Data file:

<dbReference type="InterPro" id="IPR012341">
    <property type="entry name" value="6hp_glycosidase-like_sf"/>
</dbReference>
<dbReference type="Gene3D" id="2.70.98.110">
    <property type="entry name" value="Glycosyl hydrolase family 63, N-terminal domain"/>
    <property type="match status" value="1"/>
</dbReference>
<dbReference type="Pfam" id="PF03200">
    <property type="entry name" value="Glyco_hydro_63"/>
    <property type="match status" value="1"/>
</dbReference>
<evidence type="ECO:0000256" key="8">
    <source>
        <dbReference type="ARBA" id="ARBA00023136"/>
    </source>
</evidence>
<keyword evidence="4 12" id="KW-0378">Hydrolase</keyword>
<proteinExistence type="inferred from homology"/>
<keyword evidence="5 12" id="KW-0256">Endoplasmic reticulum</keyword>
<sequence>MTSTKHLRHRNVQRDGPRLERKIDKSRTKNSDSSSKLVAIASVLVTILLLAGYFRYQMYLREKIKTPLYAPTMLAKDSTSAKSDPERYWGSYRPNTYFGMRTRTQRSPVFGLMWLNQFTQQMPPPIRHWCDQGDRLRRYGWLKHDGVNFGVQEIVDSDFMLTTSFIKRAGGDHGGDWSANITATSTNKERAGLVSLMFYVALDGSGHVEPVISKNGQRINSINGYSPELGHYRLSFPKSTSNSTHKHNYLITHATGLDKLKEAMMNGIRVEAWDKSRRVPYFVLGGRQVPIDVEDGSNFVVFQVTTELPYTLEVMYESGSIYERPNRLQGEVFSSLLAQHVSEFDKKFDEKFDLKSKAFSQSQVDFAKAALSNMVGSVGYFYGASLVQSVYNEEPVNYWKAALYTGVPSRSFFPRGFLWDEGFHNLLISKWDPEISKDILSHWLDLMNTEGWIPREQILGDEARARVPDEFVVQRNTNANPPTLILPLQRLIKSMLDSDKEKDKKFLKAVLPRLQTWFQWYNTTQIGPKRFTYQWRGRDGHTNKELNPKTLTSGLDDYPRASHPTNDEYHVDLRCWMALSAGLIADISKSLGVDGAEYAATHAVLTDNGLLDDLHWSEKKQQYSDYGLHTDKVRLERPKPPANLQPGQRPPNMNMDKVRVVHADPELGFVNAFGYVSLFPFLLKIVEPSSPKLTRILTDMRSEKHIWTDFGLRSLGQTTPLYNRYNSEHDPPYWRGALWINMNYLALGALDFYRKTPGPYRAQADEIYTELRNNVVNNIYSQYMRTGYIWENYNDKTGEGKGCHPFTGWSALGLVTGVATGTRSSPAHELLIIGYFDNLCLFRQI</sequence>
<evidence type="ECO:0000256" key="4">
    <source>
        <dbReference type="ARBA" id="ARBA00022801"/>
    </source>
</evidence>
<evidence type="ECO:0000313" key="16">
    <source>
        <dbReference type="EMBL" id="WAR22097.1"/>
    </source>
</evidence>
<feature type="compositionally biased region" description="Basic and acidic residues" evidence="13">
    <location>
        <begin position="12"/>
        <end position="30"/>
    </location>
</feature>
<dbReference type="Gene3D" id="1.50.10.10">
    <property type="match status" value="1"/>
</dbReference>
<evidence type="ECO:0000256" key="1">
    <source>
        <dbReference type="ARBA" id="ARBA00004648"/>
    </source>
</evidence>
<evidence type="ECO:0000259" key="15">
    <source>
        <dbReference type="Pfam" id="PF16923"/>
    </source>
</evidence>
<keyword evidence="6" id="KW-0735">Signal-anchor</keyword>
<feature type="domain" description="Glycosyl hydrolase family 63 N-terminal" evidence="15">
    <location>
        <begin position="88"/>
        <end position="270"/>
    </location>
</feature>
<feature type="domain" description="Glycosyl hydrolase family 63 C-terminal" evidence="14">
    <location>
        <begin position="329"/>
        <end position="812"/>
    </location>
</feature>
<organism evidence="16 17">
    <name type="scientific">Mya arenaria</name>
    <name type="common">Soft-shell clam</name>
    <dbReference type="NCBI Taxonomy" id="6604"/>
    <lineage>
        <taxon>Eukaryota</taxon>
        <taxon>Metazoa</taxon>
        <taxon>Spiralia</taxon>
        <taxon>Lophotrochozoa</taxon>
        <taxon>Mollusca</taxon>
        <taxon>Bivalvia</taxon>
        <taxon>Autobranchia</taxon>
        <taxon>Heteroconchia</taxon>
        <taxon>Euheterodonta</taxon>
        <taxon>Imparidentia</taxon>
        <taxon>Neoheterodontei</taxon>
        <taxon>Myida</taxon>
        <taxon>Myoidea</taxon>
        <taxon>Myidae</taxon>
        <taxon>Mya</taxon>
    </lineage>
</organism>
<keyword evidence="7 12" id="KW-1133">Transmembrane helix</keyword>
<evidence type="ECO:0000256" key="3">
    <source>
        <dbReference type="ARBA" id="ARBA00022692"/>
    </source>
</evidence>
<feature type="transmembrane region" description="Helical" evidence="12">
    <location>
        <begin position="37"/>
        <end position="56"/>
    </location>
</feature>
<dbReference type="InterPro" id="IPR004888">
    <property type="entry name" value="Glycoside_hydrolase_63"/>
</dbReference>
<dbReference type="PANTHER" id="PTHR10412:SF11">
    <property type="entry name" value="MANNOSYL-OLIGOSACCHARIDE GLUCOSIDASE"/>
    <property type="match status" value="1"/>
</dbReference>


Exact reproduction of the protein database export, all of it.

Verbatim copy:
<dbReference type="InterPro" id="IPR012341">
    <property type="entry name" value="6hp_glycosidase-like_sf"/>
</dbReference>
<dbReference type="Gene3D" id="2.70.98.110">
    <property type="entry name" value="Glycosyl hydrolase family 63, N-terminal domain"/>
    <property type="match status" value="1"/>
</dbReference>
<dbReference type="Pfam" id="PF03200">
    <property type="entry name" value="Glyco_hydro_63"/>
    <property type="match status" value="1"/>
</dbReference>
<evidence type="ECO:0000256" key="8">
    <source>
        <dbReference type="ARBA" id="ARBA00023136"/>
    </source>
</evidence>
<keyword evidence="4 12" id="KW-0378">Hydrolase</keyword>
<proteinExistence type="inferred from homology"/>
<keyword evidence="5 12" id="KW-0256">Endoplasmic reticulum</keyword>
<sequence>MTSTKHLRHRNVQRDGPRLERKIDKSRTKNSDSSSKLVAIASVLVTILLLAGYFRYQMYLREKIKTPLYAPTMLAKDSTSAKSDPERYWGSYRPNTYFGMRTRTQRSPVFGLMWLNQFTQQMPPPIRHWCDQGDRLRRYGWLKHDGVNFGVQEIVDSDFMLTTSFIKRAGGDHGGDWSANITATSTNKERAGLVSLMFYVALDGSGHVEPVISKNGQRINSINGYSPELGHYRLSFPKSTSNSTHKHNYLITHATGLDKLKEAMMNGIRVEAWDKSRRVPYFVLGGRQVPIDVEDGSNFVVFQVTTELPYTLEVMYESGSIYERPNRLQGEVFSSLLAQHVSEFDKKFDEKFDLKSKAFSQSQVDFAKAALSNMVGSVGYFYGASLVQSVYNEEPVNYWKAALYTGVPSRSFFPRGFLWDEGFHNLLISKWDPEISKDILSHWLDLMNTEGWIPREQILGDEARARVPDEFVVQRNTNANPPTLILPLQRLIKSMLDSDKEKDKKFLKAVLPRLQTWFQWYNTTQIGPKRFTYQWRGRDGHTNKELNPKTLTSGLDDYPRASHPTNDEYHVDLRCWMALSAGLIADISKSLGVDGAEYAATHAVLTDNGLLDDLHWSEKKQQYSDYGLHTDKVRLERPKPPANLQPGQRPPNMNMDKVRVVHADPELGFVNAFGYVSLFPFLLKIVEPSSPKLTRILTDMRSEKHIWTDFGLRSLGQTTPLYNRYNSEHDPPYWRGALWINMNYLALGALDFYRKTPGPYRAQADEIYTELRNNVVNNIYSQYMRTGYIWENYNDKTGEGKGCHPFTGWSALGLVTGVATGTRSSPAHELLIIGYFDNLCLFRQI</sequence>
<evidence type="ECO:0000256" key="4">
    <source>
        <dbReference type="ARBA" id="ARBA00022801"/>
    </source>
</evidence>
<evidence type="ECO:0000313" key="16">
    <source>
        <dbReference type="EMBL" id="WAR22097.1"/>
    </source>
</evidence>
<feature type="compositionally biased region" description="Basic and acidic residues" evidence="13">
    <location>
        <begin position="12"/>
        <end position="30"/>
    </location>
</feature>
<dbReference type="Gene3D" id="1.50.10.10">
    <property type="match status" value="1"/>
</dbReference>
<evidence type="ECO:0000256" key="1">
    <source>
        <dbReference type="ARBA" id="ARBA00004648"/>
    </source>
</evidence>
<evidence type="ECO:0000259" key="15">
    <source>
        <dbReference type="Pfam" id="PF16923"/>
    </source>
</evidence>
<keyword evidence="6" id="KW-0735">Signal-anchor</keyword>
<feature type="domain" description="Glycosyl hydrolase family 63 N-terminal" evidence="15">
    <location>
        <begin position="88"/>
        <end position="270"/>
    </location>
</feature>
<feature type="domain" description="Glycosyl hydrolase family 63 C-terminal" evidence="14">
    <location>
        <begin position="329"/>
        <end position="812"/>
    </location>
</feature>
<organism evidence="16 17">
    <name type="scientific">Mya arenaria</name>
    <name type="common">Soft-shell clam</name>
    <dbReference type="NCBI Taxonomy" id="6604"/>
    <lineage>
        <taxon>Eukaryota</taxon>
        <taxon>Metazoa</taxon>
        <taxon>Spiralia</taxon>
        <taxon>Lophotrochozoa</taxon>
        <taxon>Mollusca</taxon>
        <taxon>Bivalvia</taxon>
        <taxon>Autobranchia</taxon>
        <taxon>Heteroconchia</taxon>
        <taxon>Euheterodonta</taxon>
        <taxon>Imparidentia</taxon>
        <taxon>Neoheterodontei</taxon>
        <taxon>Myida</taxon>
        <taxon>Myoidea</taxon>
        <taxon>Myidae</taxon>
        <taxon>Mya</taxon>
    </lineage>
</organism>
<keyword evidence="7 12" id="KW-1133">Transmembrane helix</keyword>
<evidence type="ECO:0000256" key="3">
    <source>
        <dbReference type="ARBA" id="ARBA00022692"/>
    </source>
</evidence>
<feature type="transmembrane region" description="Helical" evidence="12">
    <location>
        <begin position="37"/>
        <end position="56"/>
    </location>
</feature>
<dbReference type="InterPro" id="IPR004888">
    <property type="entry name" value="Glycoside_hydrolase_63"/>
</dbReference>
<dbReference type="PANTHER" id="PTHR10412:SF11">
    <property type="entry name" value="MANNOSYL-OLIGOSACCHARIDE GLUCOSIDASE"/>
    <property type="match status" value="1"/>
</dbReference>